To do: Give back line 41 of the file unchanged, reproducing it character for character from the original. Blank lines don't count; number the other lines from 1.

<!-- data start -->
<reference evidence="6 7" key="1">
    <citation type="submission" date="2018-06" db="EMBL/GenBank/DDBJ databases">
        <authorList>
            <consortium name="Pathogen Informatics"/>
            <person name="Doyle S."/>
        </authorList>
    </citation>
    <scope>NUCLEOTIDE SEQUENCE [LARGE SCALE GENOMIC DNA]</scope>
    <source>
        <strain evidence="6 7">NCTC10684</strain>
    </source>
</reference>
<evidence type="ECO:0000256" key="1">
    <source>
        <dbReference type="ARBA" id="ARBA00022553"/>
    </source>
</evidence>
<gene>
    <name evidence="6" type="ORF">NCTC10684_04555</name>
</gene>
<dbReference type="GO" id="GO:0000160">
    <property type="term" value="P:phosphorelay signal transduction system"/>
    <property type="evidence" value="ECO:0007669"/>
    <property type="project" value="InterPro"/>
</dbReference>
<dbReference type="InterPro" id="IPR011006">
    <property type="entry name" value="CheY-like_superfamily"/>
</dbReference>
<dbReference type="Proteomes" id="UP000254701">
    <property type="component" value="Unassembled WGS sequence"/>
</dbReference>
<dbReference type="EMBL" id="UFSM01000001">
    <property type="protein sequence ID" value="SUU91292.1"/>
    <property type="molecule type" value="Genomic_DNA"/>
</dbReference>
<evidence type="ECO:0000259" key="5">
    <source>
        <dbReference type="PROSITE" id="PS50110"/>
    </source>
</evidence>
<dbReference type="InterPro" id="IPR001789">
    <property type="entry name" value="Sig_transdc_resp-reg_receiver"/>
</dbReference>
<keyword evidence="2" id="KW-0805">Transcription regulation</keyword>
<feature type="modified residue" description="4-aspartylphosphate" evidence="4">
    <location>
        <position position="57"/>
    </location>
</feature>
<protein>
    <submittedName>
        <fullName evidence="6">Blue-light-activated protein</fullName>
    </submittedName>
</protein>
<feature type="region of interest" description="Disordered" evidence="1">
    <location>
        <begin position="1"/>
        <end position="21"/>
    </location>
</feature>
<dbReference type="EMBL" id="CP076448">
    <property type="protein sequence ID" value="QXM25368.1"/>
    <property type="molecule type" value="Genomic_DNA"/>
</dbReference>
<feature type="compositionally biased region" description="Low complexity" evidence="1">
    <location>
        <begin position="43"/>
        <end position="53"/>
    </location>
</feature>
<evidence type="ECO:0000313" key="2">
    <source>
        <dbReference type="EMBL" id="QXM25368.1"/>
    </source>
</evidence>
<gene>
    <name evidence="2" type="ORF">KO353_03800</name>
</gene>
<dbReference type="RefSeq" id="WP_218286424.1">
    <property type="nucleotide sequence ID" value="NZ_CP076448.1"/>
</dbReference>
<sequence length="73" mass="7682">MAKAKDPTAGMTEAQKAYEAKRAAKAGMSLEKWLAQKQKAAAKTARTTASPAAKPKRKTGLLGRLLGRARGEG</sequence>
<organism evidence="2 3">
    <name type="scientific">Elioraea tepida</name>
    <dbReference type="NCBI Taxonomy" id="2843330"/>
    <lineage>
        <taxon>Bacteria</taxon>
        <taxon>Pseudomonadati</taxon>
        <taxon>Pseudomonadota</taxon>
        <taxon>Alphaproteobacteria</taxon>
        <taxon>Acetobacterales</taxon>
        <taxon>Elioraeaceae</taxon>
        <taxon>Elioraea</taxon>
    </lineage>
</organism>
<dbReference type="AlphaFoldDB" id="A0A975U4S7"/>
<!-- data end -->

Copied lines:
<dbReference type="InterPro" id="IPR001789">